Despite major advances in clean energy, the world’s carbon emissions reached an all-time high in 2012. Overall, emissions grew 1.4 percent, reaching 31.6 gigatons a year. The good news is that the US reduced emissions – but the bad news is that growing China produced the biggest increase.
US emissions were reduced after the country moved away from coal power and towards energy sources like natural gas and renewables. In fact, the US has reduced emissions to the levels that they were in the 1990s. China, on the other hand, had the largest increase at 300 megatons, but it is worth noting that this is one of the nation’s lowest increases in the past decade. Japan also increased by 70 megatons, while Europe decreased by 50 megatons.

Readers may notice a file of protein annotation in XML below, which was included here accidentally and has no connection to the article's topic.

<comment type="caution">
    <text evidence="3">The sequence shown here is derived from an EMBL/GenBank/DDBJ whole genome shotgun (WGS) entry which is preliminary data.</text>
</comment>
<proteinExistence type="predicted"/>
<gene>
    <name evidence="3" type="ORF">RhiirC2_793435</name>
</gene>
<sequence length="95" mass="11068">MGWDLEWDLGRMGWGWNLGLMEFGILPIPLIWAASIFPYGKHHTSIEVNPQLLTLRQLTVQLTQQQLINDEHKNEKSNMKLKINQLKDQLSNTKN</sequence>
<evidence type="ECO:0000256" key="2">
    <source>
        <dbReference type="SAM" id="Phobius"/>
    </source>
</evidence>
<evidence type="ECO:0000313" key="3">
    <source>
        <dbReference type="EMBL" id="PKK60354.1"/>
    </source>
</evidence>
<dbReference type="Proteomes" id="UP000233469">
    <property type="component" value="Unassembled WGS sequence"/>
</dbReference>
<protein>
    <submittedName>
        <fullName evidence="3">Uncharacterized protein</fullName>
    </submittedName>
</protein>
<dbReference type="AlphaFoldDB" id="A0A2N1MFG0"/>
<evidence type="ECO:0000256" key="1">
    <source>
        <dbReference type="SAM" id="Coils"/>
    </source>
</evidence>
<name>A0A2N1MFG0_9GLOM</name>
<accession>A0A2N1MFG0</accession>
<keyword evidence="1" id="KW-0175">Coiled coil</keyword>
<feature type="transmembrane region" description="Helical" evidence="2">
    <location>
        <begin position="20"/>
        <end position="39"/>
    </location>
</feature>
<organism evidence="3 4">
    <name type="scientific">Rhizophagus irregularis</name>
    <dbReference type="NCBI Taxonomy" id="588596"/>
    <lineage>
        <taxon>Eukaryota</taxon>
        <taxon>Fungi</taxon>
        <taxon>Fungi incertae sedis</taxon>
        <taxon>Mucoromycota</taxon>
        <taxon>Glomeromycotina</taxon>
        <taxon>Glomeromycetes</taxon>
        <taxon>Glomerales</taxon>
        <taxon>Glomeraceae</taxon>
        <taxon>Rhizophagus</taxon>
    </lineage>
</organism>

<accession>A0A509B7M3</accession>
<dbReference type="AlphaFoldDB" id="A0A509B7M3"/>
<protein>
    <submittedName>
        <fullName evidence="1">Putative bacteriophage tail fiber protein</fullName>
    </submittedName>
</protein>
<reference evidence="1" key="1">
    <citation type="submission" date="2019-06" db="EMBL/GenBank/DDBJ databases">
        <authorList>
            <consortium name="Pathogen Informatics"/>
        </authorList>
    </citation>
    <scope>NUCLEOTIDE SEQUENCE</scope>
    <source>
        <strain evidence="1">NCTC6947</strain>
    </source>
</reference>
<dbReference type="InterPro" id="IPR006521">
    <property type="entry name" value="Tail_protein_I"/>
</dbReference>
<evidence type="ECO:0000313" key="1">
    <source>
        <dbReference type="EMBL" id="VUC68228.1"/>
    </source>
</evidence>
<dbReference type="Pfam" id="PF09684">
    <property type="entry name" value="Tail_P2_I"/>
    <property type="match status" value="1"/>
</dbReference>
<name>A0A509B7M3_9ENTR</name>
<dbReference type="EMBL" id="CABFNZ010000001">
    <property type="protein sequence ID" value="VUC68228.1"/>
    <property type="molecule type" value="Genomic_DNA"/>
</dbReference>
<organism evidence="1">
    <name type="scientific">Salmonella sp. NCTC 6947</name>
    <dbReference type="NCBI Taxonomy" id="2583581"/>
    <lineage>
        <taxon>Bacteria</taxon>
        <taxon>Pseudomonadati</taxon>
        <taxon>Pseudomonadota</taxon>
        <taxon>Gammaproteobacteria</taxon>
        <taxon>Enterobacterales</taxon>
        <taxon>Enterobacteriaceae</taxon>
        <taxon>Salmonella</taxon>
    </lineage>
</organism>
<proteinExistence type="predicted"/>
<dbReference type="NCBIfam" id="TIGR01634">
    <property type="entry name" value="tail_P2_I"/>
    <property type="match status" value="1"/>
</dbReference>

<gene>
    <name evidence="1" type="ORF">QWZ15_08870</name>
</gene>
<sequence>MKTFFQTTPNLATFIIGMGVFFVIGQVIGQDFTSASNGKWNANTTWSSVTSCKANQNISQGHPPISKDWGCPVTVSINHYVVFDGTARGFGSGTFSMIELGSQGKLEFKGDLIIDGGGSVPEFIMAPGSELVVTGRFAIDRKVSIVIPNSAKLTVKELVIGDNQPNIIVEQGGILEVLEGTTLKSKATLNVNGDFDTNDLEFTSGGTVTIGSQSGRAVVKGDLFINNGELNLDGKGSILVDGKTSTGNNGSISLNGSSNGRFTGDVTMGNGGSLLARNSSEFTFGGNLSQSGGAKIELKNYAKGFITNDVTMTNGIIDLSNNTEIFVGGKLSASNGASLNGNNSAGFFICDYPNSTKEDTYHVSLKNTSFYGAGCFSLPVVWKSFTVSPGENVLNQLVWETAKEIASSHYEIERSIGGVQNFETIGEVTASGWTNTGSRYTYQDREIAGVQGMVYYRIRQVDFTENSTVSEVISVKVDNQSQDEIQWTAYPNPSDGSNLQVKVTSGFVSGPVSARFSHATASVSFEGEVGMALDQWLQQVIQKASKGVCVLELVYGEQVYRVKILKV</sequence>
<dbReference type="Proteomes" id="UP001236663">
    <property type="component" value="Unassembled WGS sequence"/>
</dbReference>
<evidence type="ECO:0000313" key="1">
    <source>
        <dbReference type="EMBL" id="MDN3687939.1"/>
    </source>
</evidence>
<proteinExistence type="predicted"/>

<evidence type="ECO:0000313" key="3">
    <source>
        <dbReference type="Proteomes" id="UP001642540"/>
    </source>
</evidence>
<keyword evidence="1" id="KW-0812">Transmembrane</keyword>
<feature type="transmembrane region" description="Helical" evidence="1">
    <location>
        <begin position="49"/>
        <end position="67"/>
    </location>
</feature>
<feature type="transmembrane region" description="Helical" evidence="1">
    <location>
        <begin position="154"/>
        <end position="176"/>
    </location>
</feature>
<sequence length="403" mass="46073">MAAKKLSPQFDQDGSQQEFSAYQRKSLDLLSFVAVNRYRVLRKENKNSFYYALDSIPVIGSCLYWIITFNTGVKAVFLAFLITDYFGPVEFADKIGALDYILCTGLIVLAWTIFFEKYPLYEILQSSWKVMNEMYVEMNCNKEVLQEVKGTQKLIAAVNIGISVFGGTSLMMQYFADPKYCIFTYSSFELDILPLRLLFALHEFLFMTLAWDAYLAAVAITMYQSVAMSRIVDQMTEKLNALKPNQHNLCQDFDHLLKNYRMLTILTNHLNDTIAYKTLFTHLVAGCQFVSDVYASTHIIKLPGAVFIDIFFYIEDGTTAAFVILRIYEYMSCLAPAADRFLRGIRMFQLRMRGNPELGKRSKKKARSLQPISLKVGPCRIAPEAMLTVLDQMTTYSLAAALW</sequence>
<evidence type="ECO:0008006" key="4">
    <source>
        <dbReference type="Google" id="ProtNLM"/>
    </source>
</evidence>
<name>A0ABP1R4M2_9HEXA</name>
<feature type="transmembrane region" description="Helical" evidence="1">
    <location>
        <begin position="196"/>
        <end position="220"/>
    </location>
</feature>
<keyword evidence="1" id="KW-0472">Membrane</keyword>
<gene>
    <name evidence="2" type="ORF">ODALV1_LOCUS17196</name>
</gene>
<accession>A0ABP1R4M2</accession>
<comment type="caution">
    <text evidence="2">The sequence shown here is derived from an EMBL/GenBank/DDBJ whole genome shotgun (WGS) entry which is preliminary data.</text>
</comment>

According to the report from the IEA, we are not on track to keep global temperature rise below a crucial 2 degree increase. In fact, at the current rate, temperatures could increase 3.6 to 5.3 degrees. “Climate change has quite frankly slipped to the back burner of policy priorities. But the problem is not going away – quite the opposite,” said IEA Executive Director Maria van der Hoeven.
The energy sector accounts for two-thirds of global greenhouse emissions, so the IEA has made a few recommendations to address industry emissions, like reducing the number of new coal-fired plants and phasing out fossil fuel subsides.